Grind for February 8th
“The only Zen you can find on the tops of mountains is the Zen you bring up there.” – Robert M. Pirsig
China’s response to the coronavirus isn’t what we thought
Eight Chinese doctors were arrested in December after attempting to notify the public of what they believed to be cases of SARS using the social media network WeChat.
Days later, Chinese authorities confirmed they had ‘taken legal measures’ against the doctors for ‘spreading rumors.’
When the coronavirus was officially reported on December 31st, authorities threatened to punish anyone caught spreading “rumors” about the virus or sharing foreign news articles about the outbreak.
Employees working at train stations and airports were told not to wear face masks so as not to alarm passengers. On social media, posts by users whose relatives had died from the coronavirus were deleted.
Entire cities were put on lock down with little-to-no advance notice. Many patients were turned away by hospitals, and those who died were cremated immediately after death.
Reports suggest China significantly downplayed the severity of the outbreak in Wuhan for up to one month, including the false claim that no new cases were detected between January 3rd and 16th. Authorities have also been accused of claiming the disease was not contagious despite proof of human-to-human transmission at medical facilities.
By January 28th, the coronavirus had spread to every inhabited content and caused over 100 deaths. On January 30th, the World Health Organization declared the coronavirus a “global health emergency.”
To date, the virus has killed 427 people and infected more than 20,000 worldwide.
The outbreak is reminiscent of SARS, a highly contagious coronavirus that killed nearly 800 people in 2002-2003 after originating in China.
China’s poor handling of the SARS pandemic, including under-reporting, is widely believed to have facilitated the spread of the disease. And while China was initially lauded for its quick and transparent response to the novel coronavirus, it seems the country hasn’t made as much progress as we had hoped.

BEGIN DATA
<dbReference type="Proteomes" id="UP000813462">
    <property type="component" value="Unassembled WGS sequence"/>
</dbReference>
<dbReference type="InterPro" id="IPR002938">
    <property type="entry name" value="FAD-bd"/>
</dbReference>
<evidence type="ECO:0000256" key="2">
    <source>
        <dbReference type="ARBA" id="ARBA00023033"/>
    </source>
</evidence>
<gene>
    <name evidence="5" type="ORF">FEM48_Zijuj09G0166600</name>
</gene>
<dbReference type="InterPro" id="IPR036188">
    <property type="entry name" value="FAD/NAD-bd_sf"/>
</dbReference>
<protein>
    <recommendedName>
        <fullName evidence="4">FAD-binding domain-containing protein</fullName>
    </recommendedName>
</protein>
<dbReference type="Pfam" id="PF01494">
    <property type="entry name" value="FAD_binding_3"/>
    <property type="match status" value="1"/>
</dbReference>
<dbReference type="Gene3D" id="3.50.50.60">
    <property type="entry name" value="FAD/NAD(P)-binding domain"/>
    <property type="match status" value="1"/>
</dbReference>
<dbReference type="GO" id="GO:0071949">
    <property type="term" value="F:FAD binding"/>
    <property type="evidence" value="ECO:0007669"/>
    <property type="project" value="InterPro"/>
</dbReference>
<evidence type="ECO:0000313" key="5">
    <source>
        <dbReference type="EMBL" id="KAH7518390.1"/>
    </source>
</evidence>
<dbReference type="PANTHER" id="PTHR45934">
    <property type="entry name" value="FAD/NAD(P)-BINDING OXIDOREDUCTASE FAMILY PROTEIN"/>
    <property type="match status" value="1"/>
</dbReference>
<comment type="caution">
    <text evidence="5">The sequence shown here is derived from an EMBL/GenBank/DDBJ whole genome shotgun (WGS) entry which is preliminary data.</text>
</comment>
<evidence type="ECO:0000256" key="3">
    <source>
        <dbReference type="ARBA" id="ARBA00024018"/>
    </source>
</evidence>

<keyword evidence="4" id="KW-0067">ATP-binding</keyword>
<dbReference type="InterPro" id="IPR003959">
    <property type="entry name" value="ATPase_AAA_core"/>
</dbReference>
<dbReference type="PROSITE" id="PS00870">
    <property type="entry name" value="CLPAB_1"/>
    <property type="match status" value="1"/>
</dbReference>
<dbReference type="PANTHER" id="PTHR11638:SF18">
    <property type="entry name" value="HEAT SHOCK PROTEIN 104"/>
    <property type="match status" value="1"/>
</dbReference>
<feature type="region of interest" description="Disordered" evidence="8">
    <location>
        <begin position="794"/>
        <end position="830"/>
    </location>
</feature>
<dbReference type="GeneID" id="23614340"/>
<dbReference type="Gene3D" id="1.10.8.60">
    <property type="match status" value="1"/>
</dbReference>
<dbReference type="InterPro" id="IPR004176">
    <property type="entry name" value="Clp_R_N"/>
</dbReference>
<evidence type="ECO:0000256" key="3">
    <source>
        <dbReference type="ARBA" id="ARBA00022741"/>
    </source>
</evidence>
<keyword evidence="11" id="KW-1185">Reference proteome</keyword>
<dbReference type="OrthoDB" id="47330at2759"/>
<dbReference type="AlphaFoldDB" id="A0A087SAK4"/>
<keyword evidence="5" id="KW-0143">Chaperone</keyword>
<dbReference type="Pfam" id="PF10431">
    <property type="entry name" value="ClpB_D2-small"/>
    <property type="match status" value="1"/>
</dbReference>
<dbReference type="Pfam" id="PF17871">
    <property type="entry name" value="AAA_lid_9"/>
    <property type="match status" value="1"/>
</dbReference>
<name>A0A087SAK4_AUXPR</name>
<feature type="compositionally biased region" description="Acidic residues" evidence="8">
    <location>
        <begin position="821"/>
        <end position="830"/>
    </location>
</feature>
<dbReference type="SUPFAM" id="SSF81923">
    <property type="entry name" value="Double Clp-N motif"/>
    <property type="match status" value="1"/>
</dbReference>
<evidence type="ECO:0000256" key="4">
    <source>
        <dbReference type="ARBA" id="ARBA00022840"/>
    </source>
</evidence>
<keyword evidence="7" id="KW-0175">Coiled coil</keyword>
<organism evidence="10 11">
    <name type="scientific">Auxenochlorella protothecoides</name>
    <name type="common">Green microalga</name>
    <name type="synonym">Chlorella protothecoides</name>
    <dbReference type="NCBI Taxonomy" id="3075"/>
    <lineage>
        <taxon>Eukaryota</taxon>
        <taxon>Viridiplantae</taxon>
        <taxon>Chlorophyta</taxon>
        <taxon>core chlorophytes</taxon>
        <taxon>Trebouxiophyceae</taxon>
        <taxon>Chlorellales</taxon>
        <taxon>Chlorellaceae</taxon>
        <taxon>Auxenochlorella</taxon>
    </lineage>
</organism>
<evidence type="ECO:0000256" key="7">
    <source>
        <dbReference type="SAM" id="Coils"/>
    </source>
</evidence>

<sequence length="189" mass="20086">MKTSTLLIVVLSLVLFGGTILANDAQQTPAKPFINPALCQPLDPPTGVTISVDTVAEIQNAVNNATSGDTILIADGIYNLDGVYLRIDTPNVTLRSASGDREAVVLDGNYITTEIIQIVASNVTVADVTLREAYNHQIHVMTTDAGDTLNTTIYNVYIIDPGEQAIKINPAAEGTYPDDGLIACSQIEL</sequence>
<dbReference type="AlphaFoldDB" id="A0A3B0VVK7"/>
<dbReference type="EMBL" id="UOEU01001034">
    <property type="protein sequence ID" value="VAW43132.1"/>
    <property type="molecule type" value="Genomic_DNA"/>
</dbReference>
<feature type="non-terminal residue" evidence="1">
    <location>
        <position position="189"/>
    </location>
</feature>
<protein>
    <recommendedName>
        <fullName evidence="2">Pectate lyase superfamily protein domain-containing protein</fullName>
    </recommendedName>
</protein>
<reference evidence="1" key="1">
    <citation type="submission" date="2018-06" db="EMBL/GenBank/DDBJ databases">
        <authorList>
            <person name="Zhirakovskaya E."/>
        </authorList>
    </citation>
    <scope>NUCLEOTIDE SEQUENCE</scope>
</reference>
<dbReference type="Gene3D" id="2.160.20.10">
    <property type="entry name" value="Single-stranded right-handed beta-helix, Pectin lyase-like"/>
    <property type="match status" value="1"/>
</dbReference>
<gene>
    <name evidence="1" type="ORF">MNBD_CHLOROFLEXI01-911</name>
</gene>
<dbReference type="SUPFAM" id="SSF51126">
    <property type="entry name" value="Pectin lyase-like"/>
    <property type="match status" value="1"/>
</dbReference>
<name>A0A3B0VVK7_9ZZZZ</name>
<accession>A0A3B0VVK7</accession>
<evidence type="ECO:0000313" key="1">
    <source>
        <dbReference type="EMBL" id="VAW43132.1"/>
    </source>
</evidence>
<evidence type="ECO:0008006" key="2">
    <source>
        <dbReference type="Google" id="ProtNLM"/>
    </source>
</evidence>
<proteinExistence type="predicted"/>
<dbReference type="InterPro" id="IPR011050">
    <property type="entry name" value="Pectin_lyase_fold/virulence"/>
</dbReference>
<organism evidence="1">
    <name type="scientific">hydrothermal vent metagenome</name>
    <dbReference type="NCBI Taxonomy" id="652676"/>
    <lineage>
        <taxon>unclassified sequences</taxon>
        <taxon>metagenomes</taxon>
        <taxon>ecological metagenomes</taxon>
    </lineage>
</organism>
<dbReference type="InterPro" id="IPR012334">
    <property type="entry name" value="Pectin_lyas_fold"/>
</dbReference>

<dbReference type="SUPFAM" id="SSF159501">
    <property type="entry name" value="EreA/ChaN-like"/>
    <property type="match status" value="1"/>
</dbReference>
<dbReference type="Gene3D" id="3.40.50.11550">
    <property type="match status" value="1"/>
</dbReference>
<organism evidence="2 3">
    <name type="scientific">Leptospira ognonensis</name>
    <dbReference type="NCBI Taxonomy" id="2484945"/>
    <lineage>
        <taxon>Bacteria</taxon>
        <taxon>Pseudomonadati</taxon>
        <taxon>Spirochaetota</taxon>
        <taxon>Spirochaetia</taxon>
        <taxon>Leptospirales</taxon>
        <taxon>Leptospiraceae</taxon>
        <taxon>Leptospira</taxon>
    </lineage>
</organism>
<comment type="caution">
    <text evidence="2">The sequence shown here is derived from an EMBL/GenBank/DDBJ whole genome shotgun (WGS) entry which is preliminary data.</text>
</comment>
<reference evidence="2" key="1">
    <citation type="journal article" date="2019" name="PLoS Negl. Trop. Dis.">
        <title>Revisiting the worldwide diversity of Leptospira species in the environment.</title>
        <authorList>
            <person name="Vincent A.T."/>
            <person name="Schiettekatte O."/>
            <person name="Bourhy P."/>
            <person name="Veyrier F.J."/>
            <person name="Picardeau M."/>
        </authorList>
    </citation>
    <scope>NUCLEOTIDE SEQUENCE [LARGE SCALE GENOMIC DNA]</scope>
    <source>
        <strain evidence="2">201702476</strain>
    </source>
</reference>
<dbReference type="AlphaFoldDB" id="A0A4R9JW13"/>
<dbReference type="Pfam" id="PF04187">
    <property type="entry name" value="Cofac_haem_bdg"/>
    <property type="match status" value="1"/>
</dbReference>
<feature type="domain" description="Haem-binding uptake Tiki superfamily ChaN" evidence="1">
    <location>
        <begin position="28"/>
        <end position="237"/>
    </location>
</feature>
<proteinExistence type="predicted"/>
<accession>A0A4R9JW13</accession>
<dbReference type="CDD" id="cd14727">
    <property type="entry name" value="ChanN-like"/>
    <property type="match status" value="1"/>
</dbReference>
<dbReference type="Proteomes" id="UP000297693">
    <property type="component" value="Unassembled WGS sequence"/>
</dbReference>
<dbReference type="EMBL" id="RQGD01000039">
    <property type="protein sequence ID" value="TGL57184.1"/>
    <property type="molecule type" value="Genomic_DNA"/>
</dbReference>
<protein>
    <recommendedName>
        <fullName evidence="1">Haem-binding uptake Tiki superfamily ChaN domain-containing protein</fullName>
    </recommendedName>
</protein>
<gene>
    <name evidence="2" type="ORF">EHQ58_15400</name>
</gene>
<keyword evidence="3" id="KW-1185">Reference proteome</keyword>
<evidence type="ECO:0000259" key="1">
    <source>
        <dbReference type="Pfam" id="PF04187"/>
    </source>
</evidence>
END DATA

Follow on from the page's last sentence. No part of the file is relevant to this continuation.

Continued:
In Los Angeles, city officials are trying to force landlords to sell property
As part of a strategy to keep rents affordable in Los Angeles, City Councilman Gil Cedillo is trying to force landlord Thomas Botz to sell his 124-unit apartment building.
“We will use all of the resources of the city, both legal and fiscal, to protect these tenants,” argues Cedillo. “The city is in crisis…with respect to housing and affordability.”
The building, known as Hillside Villa, was constructed in 1986 using nearly $5.5 million in loans from the city. In exchange, developers promised to keep rents at affordable prices for the next 30 years. That agreement expired in 2018.
“If the city goes and expropriates buildings from private developers like us, who have made their 30-year deal…just to have the building taken away at the end, no private developer would build another unit of housing in cooperation with the city of LA ever again,” argues Botz, who rejected a proposal from Cedillo last year.
Now, Cedillo hopes to acquire the building using the LA Board of Public Works’ power of eminent domain.
The Board of Public Works has long used eminent domain to buy private property for public infrastructure projects such as schools, bridges, and fire stations. The city’s housing department lacks this authority, however, and Cedillo will need to prove that he can legally force Mr. Botz to sell Hillside Villa to preserve affordable rent.
If he succeeds, the city will need to pay fair market value for the building – a price that could take years in court to determine.
If Cedillo fails to obtain Hillside Villa, tenants will face rent increases of up to 50% later this year. In at least one unit, monthly rent is expected to jump from $889 to $2,500.
Cedillo has broad support from tenant rights groups, who insist the acquisition of existing buildings is a better way to prevent homelessness than building affordable housing from scratch.
Housing and homelessness are real problems in California, but forcing landowners to sell their apartment buildings is not the answer, nor is it legal.
Cedillo’s proposal is actual socialism: the forced sale of private property to a city for the city’s own purposes.
This is not the same thing as eminent domain, wherein land is purchased for projects in the public right of way, but an attempt to compete with private industry. If Cedillo is successful, we can expect the city to establish a price advantage for the next forced sale, and the next, until the city eventually takes whatever property it wants without paying landlords a dime.
GOOD TO THE LAST DROP:
Did you know… The onion is named after the Latin word ‘unio’ meaning large pearl.